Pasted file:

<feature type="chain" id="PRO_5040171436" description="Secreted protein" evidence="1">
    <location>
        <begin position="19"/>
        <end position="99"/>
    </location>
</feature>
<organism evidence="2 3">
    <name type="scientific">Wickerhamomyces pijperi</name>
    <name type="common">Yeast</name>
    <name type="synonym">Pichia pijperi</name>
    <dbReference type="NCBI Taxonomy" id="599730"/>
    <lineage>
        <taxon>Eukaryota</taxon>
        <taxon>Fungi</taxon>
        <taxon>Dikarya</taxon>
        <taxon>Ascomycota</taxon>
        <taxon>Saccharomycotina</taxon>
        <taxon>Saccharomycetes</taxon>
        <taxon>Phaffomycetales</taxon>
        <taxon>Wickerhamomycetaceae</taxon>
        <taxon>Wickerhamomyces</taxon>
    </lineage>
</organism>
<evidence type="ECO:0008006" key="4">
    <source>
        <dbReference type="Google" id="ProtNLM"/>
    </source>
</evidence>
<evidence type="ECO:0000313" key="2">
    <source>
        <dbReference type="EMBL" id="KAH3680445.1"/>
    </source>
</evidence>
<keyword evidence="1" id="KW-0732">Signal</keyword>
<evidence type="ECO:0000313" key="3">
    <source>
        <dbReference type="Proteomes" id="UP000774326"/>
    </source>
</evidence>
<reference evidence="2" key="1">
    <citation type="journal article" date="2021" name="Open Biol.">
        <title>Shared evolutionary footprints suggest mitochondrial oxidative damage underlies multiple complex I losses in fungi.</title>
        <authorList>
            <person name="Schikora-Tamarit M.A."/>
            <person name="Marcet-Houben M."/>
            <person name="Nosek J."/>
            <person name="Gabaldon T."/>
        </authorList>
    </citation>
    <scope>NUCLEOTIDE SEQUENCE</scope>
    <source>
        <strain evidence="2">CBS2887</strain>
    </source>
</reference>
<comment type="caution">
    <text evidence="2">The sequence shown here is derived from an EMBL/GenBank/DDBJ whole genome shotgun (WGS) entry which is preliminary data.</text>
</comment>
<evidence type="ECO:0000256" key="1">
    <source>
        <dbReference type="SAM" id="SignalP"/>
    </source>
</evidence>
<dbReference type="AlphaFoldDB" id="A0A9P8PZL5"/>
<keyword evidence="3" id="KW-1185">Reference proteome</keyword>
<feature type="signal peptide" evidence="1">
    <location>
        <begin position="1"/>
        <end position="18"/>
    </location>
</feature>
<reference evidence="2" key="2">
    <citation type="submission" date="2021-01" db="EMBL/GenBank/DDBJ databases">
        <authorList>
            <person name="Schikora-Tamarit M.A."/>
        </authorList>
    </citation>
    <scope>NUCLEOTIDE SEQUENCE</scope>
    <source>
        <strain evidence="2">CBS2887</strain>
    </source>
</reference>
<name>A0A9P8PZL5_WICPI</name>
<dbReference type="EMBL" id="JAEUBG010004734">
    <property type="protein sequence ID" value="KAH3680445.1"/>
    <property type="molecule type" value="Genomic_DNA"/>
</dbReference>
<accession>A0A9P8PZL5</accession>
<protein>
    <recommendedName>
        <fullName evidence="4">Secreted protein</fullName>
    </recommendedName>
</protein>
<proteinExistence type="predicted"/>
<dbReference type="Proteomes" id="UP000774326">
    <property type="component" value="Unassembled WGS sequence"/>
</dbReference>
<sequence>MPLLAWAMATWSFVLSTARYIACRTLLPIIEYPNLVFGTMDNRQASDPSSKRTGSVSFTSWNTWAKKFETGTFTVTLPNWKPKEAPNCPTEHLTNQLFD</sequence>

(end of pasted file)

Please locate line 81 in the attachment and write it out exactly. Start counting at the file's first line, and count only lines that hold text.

</reference>